Thursday, August 18, 2011

Something Cool

“Something cool.
I’d like to order something cool.
It’s so warm here in town,
And the heat gets me down,
Yes, I’d like something cool.”
Late Friday afternoon, mid March, 1957. “Something Cool” June Christy with Stan Kenton is playing on the jukebox in the Cadet Club at Bainbridge Air Base, Georgia.

Six weeks into primary flight training in the United States Air Force and I’ve just passed a Military Evaluation check from Captain Camp. My Southern Airways flight instructor, Mr. P. D. Bridges, had put me up for an Elimination ‘ride’ intent on limiting his student table to commissioned officers. He doesn’t want any cadets, and in particular an Australian cadet who doesn’t understand his southern accent.

Second flight with “PD”

“Let’s do some powah ohn stalls.”

“Some what, sir?”

“Goddammit, Mr. Key-ritch, y’all hurt me. How many times do I havetuh tel yuh.”

Something was very wrong with my flying aptitude, for after everyone else had soloed and turned their baseball caps so that the peak faced forward, here was Cadet Critch, still marching to the flightline looking like a dumbshit with his cap still on backwards. Was I really going to ‘wash out’? That was uncool and I was darned if I would give up until they threw me out of the program.

Well, the captain was no Santa Claus, but he recommended that I change instructors and be given another five hours of instruction. If I hadn’t soloed by then, my options were to be transferred to Navigator training, or reduced to enlisted status to either attend a technical school, or serve out the remainder of my contract for 18 months as an Airman Third Class at some cold, remote Air Force base refueling aircraft.

I’m back early from the flightline hanging out at the Cadet Club; the other cadets are still flying and I’ve got a quiet half hour.

“Yes bartender, I’d like something cool.”

At this hour, it means a lemonade.

The Cadet Club at Bainbridge Air Base was not quite a tarpaper shack, but it had been hastily built at the beginning of the “50,000 Pilots Program” which started in the mid Fifties to provide the Air Force, some NATO and friendly South American countries with pilots to fight either the Cold War or their neighbors. The club allowed Aviation Cadets to have 3.0% beer and fraternize with the local girls imported from the outlying colleges, or those ‘properly introduced’ to the chaplain.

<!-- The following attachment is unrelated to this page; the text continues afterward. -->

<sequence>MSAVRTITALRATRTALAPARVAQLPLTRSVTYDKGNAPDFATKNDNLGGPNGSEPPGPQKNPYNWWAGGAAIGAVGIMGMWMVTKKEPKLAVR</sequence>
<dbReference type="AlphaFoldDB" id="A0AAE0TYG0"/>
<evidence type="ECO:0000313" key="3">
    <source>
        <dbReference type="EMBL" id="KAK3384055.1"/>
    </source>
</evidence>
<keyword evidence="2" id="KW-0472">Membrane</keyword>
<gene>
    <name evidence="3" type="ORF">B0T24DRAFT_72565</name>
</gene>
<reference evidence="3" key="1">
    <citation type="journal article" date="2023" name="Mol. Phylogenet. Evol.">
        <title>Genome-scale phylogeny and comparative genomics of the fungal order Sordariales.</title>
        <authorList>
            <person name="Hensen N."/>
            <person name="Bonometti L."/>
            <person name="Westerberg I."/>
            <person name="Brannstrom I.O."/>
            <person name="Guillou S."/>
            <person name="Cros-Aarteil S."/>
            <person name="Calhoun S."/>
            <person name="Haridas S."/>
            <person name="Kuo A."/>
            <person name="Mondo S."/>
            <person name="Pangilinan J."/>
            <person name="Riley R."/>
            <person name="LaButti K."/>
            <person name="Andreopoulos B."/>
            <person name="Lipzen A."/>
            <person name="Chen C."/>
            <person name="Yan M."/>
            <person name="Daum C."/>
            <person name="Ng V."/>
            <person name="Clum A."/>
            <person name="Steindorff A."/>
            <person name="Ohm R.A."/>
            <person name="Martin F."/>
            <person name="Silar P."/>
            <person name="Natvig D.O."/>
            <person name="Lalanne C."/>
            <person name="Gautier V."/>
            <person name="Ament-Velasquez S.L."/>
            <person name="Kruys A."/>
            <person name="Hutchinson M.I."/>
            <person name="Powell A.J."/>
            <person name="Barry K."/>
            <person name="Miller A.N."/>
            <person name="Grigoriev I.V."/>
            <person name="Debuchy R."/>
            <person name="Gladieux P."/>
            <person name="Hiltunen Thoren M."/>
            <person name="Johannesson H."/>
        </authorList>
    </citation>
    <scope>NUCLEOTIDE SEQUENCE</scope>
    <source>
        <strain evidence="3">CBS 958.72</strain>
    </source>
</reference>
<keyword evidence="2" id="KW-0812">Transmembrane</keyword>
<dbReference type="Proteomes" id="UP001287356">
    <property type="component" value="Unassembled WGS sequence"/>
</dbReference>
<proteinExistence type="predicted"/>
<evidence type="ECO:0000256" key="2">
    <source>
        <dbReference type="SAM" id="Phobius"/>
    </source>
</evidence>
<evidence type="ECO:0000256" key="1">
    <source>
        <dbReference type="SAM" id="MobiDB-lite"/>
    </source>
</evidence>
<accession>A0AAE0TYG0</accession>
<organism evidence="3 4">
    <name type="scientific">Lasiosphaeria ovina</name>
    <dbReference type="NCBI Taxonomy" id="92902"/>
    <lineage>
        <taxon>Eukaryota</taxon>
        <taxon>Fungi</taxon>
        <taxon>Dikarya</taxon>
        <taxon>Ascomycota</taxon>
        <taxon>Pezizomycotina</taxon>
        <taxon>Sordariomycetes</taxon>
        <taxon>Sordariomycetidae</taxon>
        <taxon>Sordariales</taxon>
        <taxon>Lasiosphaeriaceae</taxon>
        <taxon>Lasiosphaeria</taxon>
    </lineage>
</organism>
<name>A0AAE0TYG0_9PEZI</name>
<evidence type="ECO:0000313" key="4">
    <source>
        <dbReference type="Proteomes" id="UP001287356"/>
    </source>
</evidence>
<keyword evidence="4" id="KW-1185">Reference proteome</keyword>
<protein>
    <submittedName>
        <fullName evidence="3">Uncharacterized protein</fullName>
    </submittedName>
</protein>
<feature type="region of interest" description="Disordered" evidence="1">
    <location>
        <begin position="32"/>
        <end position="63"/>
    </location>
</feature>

Later Friday night, the club will be filled with cadets and the beer turned on. We smoke – don’t all pilots? We drink – ditto; we plot to get into the pants of the local girls – some do, most don’t, but we are cadets! We fly!

“Do I fly? Why yes little girl, why do you ask?” is the standard response. We talk about flying in front of the girls and about girls when we should be studying our flying. But I did study. Too hard. My roommate, Clinton Dewitt, had been a Marine for several years, already had a multi-engine commercial pilot’s license and was a flight instructor after he left the Corps and long before Bainbridge. He would tell me, “Critchey, you’re trying too hard! Relax!”

The only difference between Clint and a fireplug was that nobody pissed on him. He was stubby, didn’t smile much except in the early morning when he’d roll over in bed, fart, and say in a sweet falsetto, “Good morning Critchey. The Queen’s a whore.” Clint was a real sweetie and a good room mate.

Yes, I was ‘trying too hard’ - my nature I guess, but this afternoon a quiet drink in the club was what I needed. A quiet drink and a chance to settle down. Would I make it? My academics and military grades were very good, and should I fail to solo in the next five flying hours, I’d be sure to be recommended for Navigation School which still produced wings and a commission. Navigator’s wings – a poor imitation of the pilot’s wings we all want.

“Hey Critch, how’d you do?” Gary Fisher has arrived – another mate. We had both held cadet Lieutenant Colonel’s rank in Pre-Flight in Texas.

“O.K. I guess, but I’ll be changing instructors.”

“You’ll make it. PD’s a little shit. You like that music?”

Fisher is a lady’s man. Handsome, suave, big shit-eating grin and probably hung like a stud mule. He’s picked up with an older lady who must be in her late twenties, not particularly good looking, but READY. Man, is she ready and Fish is into it – she thinks he’s serious because he met her at the local Methodist church. Last weekend he took an unauthorized ‘open post’ with Vaughn Wells, his roommate and they split for Panama City. Vaughn tells me Fisher was banging a babe in a trailer with her husband asleep not ten feet away. I suspect that if her old man woke up, Fisher would’ve applied some wrestling hold and put him to sleep. Oh yes, Fisher is also an expert wrestler. He grew up in Jerome, a tough Arizona mining town; he had to be tough.

The weekend over, I meet my new instructor, Earl Wederbrook.

Earl’s a quiet, balding guy and, as it turns out, a college graduate with six kids. He’s a patient man and I see a glimmer of hope. Perhaps the next five hours will do it.

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